Lancaster Colony (LANC) has a dividend track record that few companies can rival. The company has increased its cash dividend for 55 consecutive years after the February increase to 60 cents per share quarterly. Continuous quarterly dividends have been paid since 1963 and that makes LANC one of just 14 companies in the entire market with a dividend increase streak of that length. That puts the company among the elite Dividend Kings, a small group of stocks that have increased their payouts for at least 50 consecutive years. You can see the full list of all 25 Dividend Kings here.

Dividend Kings are the best of the best when it comes to rewarding shareholders with cash and this article will discuss LANC’s dividend and valuation outlook.

Business Overview

LANC began its operations back in 1961 after several small glass and related housewares manufacturing companies combined together. The new company almost immediately began rewarding its shareholders with quarterly cash dividends and eventually went public in 1969, the same year it began operations in the foodservice business with the Marzetti brand acquisition.

The company manufactures and distributes a fairly narrow product assortment split into two major categories: frozen and non-frozen. It makes salad dressings and various dips under the Marzetti brand, frozen breads under the Sister Schubert’s and New York brands, as well as caviar, noodles, croutons, flatbreads and other bread products under a variety of smaller brands. The Marzetti and New York brands are the cash cows for LANC, offering its core products of dips and dressings as well as croutons and frozen breads, respectively. LANC sells what amounts to accessories for meals and does it very well.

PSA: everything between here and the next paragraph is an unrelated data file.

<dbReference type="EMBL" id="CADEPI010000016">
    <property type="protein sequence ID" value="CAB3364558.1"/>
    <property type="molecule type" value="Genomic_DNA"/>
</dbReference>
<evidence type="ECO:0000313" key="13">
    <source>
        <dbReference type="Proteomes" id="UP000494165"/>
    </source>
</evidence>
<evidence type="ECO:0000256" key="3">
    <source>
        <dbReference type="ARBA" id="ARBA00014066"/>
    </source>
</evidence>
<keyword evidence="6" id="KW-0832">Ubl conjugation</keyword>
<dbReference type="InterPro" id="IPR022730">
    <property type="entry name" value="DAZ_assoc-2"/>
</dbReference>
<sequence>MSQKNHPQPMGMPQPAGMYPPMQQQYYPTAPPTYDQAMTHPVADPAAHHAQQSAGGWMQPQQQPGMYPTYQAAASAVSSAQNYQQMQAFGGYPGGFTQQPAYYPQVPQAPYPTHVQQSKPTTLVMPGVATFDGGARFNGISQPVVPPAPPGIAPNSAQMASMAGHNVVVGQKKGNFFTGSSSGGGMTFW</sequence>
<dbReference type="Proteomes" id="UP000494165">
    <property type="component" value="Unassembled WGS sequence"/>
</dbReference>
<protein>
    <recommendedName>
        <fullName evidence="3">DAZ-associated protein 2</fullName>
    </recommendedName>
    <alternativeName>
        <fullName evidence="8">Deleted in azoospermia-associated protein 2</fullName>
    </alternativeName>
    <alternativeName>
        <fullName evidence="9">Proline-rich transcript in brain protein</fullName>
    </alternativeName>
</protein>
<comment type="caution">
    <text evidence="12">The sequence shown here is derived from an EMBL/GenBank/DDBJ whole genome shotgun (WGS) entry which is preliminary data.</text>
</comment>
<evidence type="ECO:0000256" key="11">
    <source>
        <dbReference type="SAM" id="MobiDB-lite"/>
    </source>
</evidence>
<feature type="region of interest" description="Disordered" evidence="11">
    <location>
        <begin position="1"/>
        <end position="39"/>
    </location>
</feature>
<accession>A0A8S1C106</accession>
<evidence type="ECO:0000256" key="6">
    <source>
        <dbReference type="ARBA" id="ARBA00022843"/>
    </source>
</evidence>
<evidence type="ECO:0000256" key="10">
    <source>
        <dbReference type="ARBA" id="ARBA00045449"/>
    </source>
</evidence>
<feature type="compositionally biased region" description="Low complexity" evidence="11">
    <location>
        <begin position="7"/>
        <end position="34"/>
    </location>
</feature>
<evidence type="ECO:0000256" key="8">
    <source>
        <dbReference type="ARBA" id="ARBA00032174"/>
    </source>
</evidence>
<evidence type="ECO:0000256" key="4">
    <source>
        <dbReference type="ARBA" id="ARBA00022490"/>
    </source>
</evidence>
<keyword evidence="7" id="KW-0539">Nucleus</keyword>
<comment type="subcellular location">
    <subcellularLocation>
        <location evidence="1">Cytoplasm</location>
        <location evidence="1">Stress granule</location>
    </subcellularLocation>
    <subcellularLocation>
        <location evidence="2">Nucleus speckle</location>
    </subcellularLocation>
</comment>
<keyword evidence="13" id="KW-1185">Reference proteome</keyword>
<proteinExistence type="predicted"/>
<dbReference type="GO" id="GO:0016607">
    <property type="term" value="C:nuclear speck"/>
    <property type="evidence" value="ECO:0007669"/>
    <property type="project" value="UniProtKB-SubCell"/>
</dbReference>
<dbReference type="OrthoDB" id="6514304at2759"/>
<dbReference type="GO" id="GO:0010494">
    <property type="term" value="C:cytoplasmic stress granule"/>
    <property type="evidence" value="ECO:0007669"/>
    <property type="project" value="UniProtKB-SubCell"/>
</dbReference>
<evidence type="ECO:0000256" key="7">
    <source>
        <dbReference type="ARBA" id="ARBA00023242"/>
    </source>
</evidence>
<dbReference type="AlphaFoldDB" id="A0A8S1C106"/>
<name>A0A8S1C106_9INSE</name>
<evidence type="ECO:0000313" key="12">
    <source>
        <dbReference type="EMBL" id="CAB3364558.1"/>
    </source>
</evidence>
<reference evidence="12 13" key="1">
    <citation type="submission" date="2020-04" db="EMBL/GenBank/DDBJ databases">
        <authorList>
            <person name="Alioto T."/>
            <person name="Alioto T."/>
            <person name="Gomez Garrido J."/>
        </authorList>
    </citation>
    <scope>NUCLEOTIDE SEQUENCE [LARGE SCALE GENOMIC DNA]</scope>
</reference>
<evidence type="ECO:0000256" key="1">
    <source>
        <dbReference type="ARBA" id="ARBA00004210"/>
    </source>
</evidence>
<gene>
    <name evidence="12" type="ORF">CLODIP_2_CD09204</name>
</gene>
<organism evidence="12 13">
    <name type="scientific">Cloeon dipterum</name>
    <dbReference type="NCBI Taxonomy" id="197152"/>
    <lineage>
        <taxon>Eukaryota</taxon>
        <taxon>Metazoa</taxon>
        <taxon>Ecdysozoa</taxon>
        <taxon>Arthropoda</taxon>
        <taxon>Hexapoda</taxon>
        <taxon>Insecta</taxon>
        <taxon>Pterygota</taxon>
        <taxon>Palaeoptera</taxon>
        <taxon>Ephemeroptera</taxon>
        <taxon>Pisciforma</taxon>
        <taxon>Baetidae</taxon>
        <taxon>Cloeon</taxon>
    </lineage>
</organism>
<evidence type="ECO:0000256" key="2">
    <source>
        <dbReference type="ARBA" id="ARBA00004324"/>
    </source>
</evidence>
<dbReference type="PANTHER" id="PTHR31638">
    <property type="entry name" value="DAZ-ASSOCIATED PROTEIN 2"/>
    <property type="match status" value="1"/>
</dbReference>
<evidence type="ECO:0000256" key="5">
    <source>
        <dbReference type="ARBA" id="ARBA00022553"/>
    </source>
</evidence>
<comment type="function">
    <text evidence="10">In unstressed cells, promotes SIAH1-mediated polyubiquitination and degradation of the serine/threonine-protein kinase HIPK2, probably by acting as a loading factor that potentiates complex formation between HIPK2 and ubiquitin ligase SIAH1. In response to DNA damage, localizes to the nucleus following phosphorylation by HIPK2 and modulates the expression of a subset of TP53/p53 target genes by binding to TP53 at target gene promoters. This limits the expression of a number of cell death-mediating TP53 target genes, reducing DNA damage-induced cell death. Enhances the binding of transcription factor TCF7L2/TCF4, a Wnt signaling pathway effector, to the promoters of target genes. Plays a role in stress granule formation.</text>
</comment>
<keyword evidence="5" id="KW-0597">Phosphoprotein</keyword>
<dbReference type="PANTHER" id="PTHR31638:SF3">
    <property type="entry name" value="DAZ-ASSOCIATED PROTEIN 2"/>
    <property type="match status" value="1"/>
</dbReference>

LANC Brands

Source: Company website

LANC also has partnerships with major consumer brands like Olive Garden, Jack Daniel’s, Buffalo Wild Wings (BWLD) and Weight Watchers (WTW), licensing the respective trademarks to produce products for grocery store shelves. A portion of the proceeds of these products goes to the license owners but these agreements are a way for LANC to diversify away from its own core brands.

LANC’s market cap is just over $3billion and the company is expected to produce about $1.2 billion in revenue this fiscal year. Over 95% of LANC’s sales are made in the US so currency risk is not a factor. It sells its products through the Retail and Foodservice divisions, offering its frozen and non-frozen products through those channels.

Two-thirds of LANC’s total sales are non-frozen products like dressings, dips, flat breads and croutons. The remaining third is frozen products like garlic bread and yeast rolls. Lancaster has leadership positions in its core brands including New York, Sister Schubert’s, Flat Out (flat breads) and Marzetti while it is more focused on growth with its smaller brands.

One major risk to LANC’s revenue streams, however, is its reliance upon two major distributors. Wal-Mart (WMT) represented 17% of total sales for LANC in 2017 and also holds a significant accounts receivables balance. WMT could decide to offer less shelf space to LANC’s brands, offer additional competitive products or decide to stop carrying the brands altogether. LANC’s reliance upon WMT is high on its own but when you combine it with its similar reliance upon McLane, it is a bit more worrisome.

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